Conclusion: Enhanced awareness of medication exposure to infants via breastmilk is vital to prevent morbidity and mortality. An understanding of the mechanism of medication transport into breastmilk, as well as differences in infant response to medications based on pharmacodynamics, are crucial in the medical management of a breastfeeding mother. In order to minimize toxicity to the breastfeeding infant, utilizing the lowest effective dose for a minimal amount of time is the cornerstone recommendation.

Keywords: Pharmacodynamics; Lethal morphine; Paracellular; Breastmilk


In recent years the use of opioid analgesics, including morphine has increased among the general population. The CDC reported in 2013 that for every woman that dies of a prescription painkiller overdose, 30 go to the emergency department for painkiller abuse or misuse [1]. Women of childbearing age are the population most likely to abuse or misuse prescription analgesics [1]. Abuse of prescription painkillers by pregnant and lactating women can put infants at risk, including neonatal abstinence syndrome and potential overdose. Between 2000 and 2009 reports of neonatal abstinence syndrome grew almost 300% in the United States [1].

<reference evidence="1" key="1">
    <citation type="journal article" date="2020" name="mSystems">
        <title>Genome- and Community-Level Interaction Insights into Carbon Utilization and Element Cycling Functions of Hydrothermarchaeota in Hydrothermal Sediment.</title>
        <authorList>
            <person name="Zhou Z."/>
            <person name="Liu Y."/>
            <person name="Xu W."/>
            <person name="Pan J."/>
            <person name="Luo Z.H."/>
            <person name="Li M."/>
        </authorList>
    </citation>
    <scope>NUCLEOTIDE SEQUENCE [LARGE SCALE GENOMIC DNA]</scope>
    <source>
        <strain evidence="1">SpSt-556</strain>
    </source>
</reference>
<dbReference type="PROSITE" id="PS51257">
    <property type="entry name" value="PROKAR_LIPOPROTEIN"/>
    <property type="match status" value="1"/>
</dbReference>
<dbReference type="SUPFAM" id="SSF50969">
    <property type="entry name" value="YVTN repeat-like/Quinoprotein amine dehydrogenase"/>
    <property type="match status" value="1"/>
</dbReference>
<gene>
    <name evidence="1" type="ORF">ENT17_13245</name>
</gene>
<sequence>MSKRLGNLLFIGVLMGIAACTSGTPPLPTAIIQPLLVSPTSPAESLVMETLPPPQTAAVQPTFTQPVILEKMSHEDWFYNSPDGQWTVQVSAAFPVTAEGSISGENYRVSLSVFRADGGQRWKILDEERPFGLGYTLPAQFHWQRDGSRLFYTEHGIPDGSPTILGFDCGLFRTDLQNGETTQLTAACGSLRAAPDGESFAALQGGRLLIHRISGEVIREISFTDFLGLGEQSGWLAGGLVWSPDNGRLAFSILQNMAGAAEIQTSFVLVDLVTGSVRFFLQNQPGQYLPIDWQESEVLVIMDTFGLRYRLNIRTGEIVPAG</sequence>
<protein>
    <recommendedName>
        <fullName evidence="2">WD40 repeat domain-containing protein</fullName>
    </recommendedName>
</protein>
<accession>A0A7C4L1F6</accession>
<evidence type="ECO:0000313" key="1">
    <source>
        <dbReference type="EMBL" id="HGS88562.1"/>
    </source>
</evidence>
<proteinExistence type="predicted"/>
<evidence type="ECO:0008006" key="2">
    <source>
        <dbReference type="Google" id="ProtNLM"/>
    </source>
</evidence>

Unfortunately there have not been many studies done on the concentrations of drugs found in the plasma and their relative transfer into the breast milk of a lactating mother. While the pharmacokinetics of morphine are known, there are individual characteristics of the mother and infant that ultimately effect the total concentration of drug. The concentration of morphine that is lethal to an infant has not been well documented and can differ significantly due to age, body weight, fat distribution, and renal and hepatic enzyme development. The mother’s metabolism of the drug is another factor that influences amount transferred into breast milk. The American Academy of Pediatrics (AAP) does consider morphine to be compatible with breastfeeding [2,3]. However, the AAP also states that an infant may have measurable blood concentrations of morphine following long-term repeated exposure [4].

We report a case of a lethal morphine overdose in a breastfed infant whose mother had prescriptions for morphine sulfate, along with numerous other medications. To our knowledge, this is the first case of a mother charged with homicide secondary to medication transfer via breast milk.